In goal, we had the aforementioned Wreggtt and little Allan Bester (a guest a while back on our "Leaf Matters" podcast). They had both played for Canadian’s National junior team. Borje Salming was the veteran bellwether on defense. Oh, we had the usual assortment of nice though certainly not spectacular NHL players (like Dan Daoust, Brad Smith, Mark Osborne and Greg Terrion), but importantly, the Toronto roster was sprinkled with quite a few young players who weren’t just “prospects”. They were guys who were actually already pretty solid young NHL players. Have a look at some of the names (with their age at the time on the right):
Al Iafrate 20
Todd Gill 20
Rick Lanz 24
Russ Courtnall 21
Gary Leeman 22
Wendel Clark 19
Rick Vaive 27
Steve Thomas 23
Miro Frycer 26
Vincent Damphousse 18
We also had a sprinkling of other useful performers like defensemen Bill Root (the ex-Canadien), Bob McGill and Chris Kotsopoulos and forwards including Peter Ihnacak, Allison and Tom Fergus.
I’m not suggesting it was a Stanley Cup team, but take a look at what we have now on the current Leaf roster and compare it with the roster I just shared with you. In the context of the time, that ’86-’87 roster, with two solid young goalies (both 22 years of age with tons of NHL experience already) and that talent across the roster…well, it was not bad at all. And I would argue there was a lot of real skill there and legitimate potential—maybe more than what we try to convince ourselves about the current Leaf roster.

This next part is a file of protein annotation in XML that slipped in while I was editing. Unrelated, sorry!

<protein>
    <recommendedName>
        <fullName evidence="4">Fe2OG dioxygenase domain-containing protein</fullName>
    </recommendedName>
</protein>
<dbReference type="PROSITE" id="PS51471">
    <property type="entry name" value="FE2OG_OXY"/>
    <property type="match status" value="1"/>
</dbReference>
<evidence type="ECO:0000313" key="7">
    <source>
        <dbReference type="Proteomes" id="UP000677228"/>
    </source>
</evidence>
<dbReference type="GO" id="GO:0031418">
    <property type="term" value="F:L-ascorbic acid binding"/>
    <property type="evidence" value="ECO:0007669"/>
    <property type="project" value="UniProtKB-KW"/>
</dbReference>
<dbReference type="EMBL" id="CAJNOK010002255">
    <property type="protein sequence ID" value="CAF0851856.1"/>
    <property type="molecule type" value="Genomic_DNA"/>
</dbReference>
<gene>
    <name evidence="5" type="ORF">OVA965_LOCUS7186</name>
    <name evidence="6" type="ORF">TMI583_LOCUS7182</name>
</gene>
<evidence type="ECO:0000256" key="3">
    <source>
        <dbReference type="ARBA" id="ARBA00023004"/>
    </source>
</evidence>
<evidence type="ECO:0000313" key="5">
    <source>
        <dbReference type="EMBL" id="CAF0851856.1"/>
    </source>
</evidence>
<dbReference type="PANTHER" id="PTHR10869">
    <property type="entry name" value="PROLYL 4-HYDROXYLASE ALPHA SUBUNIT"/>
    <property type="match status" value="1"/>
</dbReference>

So what happened?
I don’t know. I really don’t know. I mean, a guy like Iafrate (right) was one of the most talented young Leafs I've ever seen. Wild, unpredictable, yes- but awfully gifted. The Leafs drafted a big, young 18 year-old defenseman in Luke Richardson that summer, giving them even more youngsters with legit potential. They traded Vaive and Thomas (boy, I hated giving up Thomas) for tough-guy Alan Secord and an emerging star, Eddie Olczyk. Olczyk was a creative offensive player not even in his prime at that point, but Secord was on the down side of his career (and he had been a really, really good power forward who could do it all—score goals, fight, play the corners and the front of the net) and never really contributed a lot in Toronto, unfortunately.